For wave 1 data, the weights were simply calculated as the reciprocal of the inclusion probabilities, the final weight for a sampled individual was the number of people in the city population and the sampling category represented by that individual.33 Unless otherwise indicated, data analyses were conducted on weighted data using SPSS V.17.0 Complex Survey procedures (SPSS, Chicago, Illinois, USA). Logistic regression models were employed to determine the correlates of intentions to quit, first bivariately just between the dependent variable and each of the independent variables of interest, and then multivariately where the association between each independent variable and the dependent variable was adjusted for all other variables in the models. For multivariate analysis, all independent variables were entered into the multivariate logistic regression model to determine their independent effects. An α level of p<0.05 was used to determine the level of statistical significance.
Table 1 shows the sample characteristics by city. Of the 4815 smokers interviewed, 4574 were men (95.0%) and 241 women (5.0%), with an average age of 50.1 years (SD=12.67). The 18–24 years age group was under-represented in our sample. The majority (95.0%) of the respondents were Han Chinese, with other ethnic groups accounting for the rest. Most of the subjects had a medium level of education (high school and technical secondary school, 65.5%). Almost half of the sample had an average family monthly income of ¥1000–3000 (48.4%), while those making more than ¥3000 or less than ¥1000 accounted for 30.5% and 21.1%, respectively. More than half of the smokers surveyed (53.1%) had attempted to quit smoking before, and almost one-quarter (23.6%) planned to quit.
Table 2 shows the results for univariate and multivariate analyses. The proportion of smokers with an intention to quit smoking was not significantly different across gender, age groups and income levels. Compared to smokers with a low education level, those with either a medium education level (OR 1.39, 95% CI 1.00 to 1.92), or a high education level (OR 1.60, 95% CI 1.10 to 2.32) had significantly greater intentions to quit smoking, but the differences were no longer significant once we controlled for other covariates in the multivariate analysis. Smokers who had made a quit attempt within the last year and also those who had longer time off smoking were more likely to have an intention to quit smoking (significant in the univariate and multivariate analyses). However, smokers who scored higher on the HSI were less likely to have an intention to quit smoking in the univariate and multivariate analyses. Motivational variables, including greater perceived benefits from quitting, worry about the health effects of smoking, negative attitudes towards smoking and low overall opinion of smoking were found to be significantly associated with having an intention to quit in the univariate and multivariate analyses.
One key finding from this study is that the level of interest in quitting among Chinese smokers from the six cities studied was found to be generally low (ranging from 15% to 31%) and certainly considerably lower than that reported by Hyland et al in four developed countries in the West that ranged from 65% to 81%.34 This finding underscores the need for greater effort to be made to stimulate interest in quitting among Chinese smokers in order to help China make significant inroad in reducing the health burden due to tobacco-related diseases.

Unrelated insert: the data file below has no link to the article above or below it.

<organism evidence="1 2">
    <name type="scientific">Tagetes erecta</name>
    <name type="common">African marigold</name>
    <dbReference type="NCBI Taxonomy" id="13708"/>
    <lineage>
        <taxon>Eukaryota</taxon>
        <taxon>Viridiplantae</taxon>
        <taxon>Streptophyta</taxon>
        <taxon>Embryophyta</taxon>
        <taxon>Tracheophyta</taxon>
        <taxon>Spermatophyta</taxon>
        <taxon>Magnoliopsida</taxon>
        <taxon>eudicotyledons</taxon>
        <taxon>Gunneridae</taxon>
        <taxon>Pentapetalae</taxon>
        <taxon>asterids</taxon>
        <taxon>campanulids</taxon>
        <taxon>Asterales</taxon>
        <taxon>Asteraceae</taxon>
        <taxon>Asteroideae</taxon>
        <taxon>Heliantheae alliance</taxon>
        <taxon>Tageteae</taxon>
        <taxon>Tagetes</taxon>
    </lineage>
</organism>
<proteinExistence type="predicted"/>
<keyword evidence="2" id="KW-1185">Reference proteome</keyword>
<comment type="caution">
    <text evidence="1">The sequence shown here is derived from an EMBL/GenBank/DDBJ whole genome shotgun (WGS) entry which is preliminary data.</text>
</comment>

Despite the low level of interest in quitting, consistent with the findings from Western countries,14 35 36 intentions to quit smoking among smokers from the six cities in China were found to be influenced by similar individual-level factors such as the HSI, a behavioural measure of nicotine dependence, past quitting behaviour and motivational variables.
The majority of previous studies have shown that demographic characteristics such as gender, age, income and education are associated with making serious quit attempts and smoking cessation,15 17–19 37–39 but the relation between demographic characteristics and intentions to quit smoking are not always consistent.29 36 40 41 In our study, quitting intention was not independently associated with age, income and education levels. The lack of an independent effect for education might be because it was confounded with other variables in the model, such as the HSI, which has been shown previously to be associated with socioeconomic status.42 The lack of demographic differences in quit intentions might also reflect cultural differences,41 a possibility that awaits further research. A recently published study which used data from China National Health Service Surveys conducted in 1993, 1998 and 2003 found that quitting increased with age among Chinese smokers, and a considerable proportion of former smokers (40.6%) quit because of illness.30 As mentioned earlier, a cross-sectional study among Hong Kong Chinese smokers conducted by Abdullah and Yam found that being male was associated with intention to quit,31 but this was not found in our study. One possible reason for this difference is the small sample size of our study, especially for women smokers (Abdullah and Yam's study had a much bigger sample size; 11 700 persons were included). Another possible explanation for the difference in predictors of intention to quit between the Hong Kong and mainland Chinese smokers could be the difference in tobacco control culture in Hong Kong versus mainland China. Compared to mainland China, Hong Kong has a much longer history in tobacco control. It has had well implemented smoke-free policies in workplaces and public venues, and much more substantial anti-smoking campaigns and cessation services. Compared to smokers in this study, the Hong Kong Chinese smokers had a much higher rate of intention to quit; of the daily smokers, 52% intended to quit.31